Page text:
Football: Ward stirs Bootham renaissance: The man once under Graham Taylor's wing is now dedicated to York City. Derek Hodgson reports

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The Independent Online
THE Minster Men, to give them their quaint Edwardian nickname, are having a season that might be termed divinely inspired. York City have never been out of the top two places in the Third Division, they have lost just three of 22 matches, doubled their scoring rate and improved home attendances by 40 per cent.

The man who took the blame last season, when they dropped from 13th to 18th, is their manager John Ward, 41, who first, unwillingly perhaps, took the cheers, then had also to put up with jeers on Saturday after the 0-0 draw with Darlington. That was evidence of a mid-campaign stutter by his team. which continued last night when they could only draw 2-2 at home to Carlisle United despite having twice been ahead. Yet he says: 'This remains the best season in the club's history and I'm only a part of it.'

The Yorkshire Post suggested, wryly, that York fans had been spoiled by success. Ward's list of credits go back a long way, first to his dad, who took him from their Lincoln home to Nottingham to see the veteran Nat Lofthouse and fired the boy's love for football and, specifically, scorers.

Then there was Denis Law, the idol of his boyhood: 'Dad loved Bobby Charlton. I loved Denis because he was so explosive inside the box; and Jimmy Greaves. Scoring goals is the most difficult, and beautiful, job in the game.'

So Ward became a scorer himself but took a long, roundabout route to Bootham Crescent. As a 19-year-old sales rep, with a car, he was offered a three-month contract by Lincoln City after setting a scoring record in local football. He was aching to play professional football but decided not to give up a good job for 12 weeks.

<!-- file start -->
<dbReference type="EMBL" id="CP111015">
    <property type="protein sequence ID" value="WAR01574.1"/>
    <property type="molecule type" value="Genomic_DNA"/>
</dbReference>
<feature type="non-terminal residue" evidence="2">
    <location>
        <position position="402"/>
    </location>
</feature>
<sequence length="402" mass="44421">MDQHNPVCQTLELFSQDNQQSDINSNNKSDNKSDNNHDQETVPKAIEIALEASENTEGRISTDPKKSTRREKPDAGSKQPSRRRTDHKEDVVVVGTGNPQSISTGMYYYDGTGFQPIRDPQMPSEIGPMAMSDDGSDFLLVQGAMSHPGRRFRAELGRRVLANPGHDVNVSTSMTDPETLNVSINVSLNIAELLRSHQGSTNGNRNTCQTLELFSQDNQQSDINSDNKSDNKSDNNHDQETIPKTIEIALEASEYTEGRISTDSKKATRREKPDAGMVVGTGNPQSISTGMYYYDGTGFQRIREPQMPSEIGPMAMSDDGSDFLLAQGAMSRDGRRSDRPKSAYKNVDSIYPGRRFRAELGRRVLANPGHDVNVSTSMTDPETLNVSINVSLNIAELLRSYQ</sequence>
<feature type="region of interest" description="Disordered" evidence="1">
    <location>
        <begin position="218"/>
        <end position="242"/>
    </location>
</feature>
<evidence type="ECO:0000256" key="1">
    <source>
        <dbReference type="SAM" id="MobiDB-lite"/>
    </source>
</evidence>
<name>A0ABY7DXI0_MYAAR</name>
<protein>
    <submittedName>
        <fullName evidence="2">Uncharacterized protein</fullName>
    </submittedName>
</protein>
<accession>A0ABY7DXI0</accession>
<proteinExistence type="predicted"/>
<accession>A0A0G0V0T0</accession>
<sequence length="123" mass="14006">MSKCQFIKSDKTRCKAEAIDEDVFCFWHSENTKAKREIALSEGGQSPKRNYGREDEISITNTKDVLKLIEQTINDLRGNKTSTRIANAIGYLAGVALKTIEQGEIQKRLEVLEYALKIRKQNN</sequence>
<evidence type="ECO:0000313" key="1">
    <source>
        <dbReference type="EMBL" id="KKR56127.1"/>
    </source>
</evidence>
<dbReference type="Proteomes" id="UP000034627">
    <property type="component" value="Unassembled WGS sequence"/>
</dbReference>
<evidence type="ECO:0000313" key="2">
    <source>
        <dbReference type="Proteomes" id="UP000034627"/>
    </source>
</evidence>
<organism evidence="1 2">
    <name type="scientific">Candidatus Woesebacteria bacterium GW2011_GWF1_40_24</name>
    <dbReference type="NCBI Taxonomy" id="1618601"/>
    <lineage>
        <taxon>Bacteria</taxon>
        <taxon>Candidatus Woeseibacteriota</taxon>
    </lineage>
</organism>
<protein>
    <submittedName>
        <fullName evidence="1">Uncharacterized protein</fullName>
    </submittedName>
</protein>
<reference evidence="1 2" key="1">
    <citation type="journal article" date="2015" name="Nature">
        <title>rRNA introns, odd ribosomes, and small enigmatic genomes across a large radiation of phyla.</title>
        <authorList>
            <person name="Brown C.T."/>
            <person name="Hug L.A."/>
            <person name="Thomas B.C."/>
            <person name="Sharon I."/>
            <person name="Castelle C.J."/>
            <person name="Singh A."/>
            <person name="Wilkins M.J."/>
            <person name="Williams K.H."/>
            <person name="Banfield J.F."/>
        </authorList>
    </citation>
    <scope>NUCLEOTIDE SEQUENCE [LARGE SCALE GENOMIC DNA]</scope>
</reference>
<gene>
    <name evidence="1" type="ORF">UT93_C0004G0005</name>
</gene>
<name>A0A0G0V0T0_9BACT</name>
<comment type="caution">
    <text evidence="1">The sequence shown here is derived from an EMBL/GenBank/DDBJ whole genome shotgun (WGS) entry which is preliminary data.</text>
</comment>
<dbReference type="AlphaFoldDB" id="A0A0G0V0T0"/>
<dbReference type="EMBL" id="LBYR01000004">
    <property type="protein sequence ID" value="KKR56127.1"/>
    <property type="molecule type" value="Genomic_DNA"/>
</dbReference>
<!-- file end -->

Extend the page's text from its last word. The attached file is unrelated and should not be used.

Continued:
When they offered a year he signed and found himself with a dressing-room peg next to Graham Taylor's. Taylor was obviously taken by the young striker's attitude and aptitude. He eventually took him to Watford as cover for his first-choice strikers, later engaged him as a coach at Vicarage Road and Aston Villa and has also used him with the England Under-21 squads.

Ward said: 'Oh, I often get 'Graham's looked after you, hasn't he?' which is true, and I've been grateful for the opportunity. But he also once gave me the sack.

'We were settled in at Watford, I had four more tiles to place to complete the kitchen, went to the ground and found I'd got a free transfer. I was off to play with Grimsby for a year and that kitchen never got finished.'

He also lost his job at Villa, when Taylor moved to Lancaster Gate, but for a man who rarely goes a day without watching football (83 live matches this season, every match on the box) he was able to find enough freelance coaching, training and teaching to get by until he was invited to replace John Bird 14 months ago.

'I was lucky because John had already built the nucleus of a good side here. I was again lucky when the board backed me in bringing in three experienced players, a big investment for a club of our size. I was lucky in having a club captain in Paul Stancliffe, solid as a rock, 100 per cent professional. Every manager would want a player like Paul in the dressing-room.'

The practised Stancliffe, a central defender with an impeccable record from Rotherham and Sheffield United, spent most of last season injured. His return, three newcomers and some adjustments in playing positions and style and, heavens above, there's a winning team.

Ward said: 'I moved the two central strikers, Ian Blackstone and Jon McCarthy out wide and brought in two of the newcomers, John Borthwick and Paul Barnes. Wayne Hall, who had been outside-left, went to left-back and Gary Swann, the third newcomer, came into midfield. The only fee we have paid is for Paul Barnes.

'Paul cost pounds 50,000, the club's record fee, from Stoke. We tracked him a long time. He's scored eight goals, been an influential player and lifted the side so I'm very pleased with the investment.'

Ward is by nature an attacker. York play with two wide forwards and go for goal: they lost 4-3 at Northampton, were 3-0 down at Scarborough and pulled back to 2-4, were 3-0 down at Cardiff and drew 3-3: 'The way we play we are bound to give away a few goals but we will certainly try to carry on scoring. I want our supporters to know we'll always try to give them some entertainment.'

He admires the crowd's patience: 'They're not the loudest but when things do go wrong they're not the first to jump on you either. They give the lads a chance.'

They were not so merciful with the manager last Saturday: 'A load of rubbish,' one shouted as Ward walked off. He shrugged: 'People's perceptions are shaped by results. If we had fluked a goal in the last minute they would presumably have gone home happy.'

(Photograph omitted)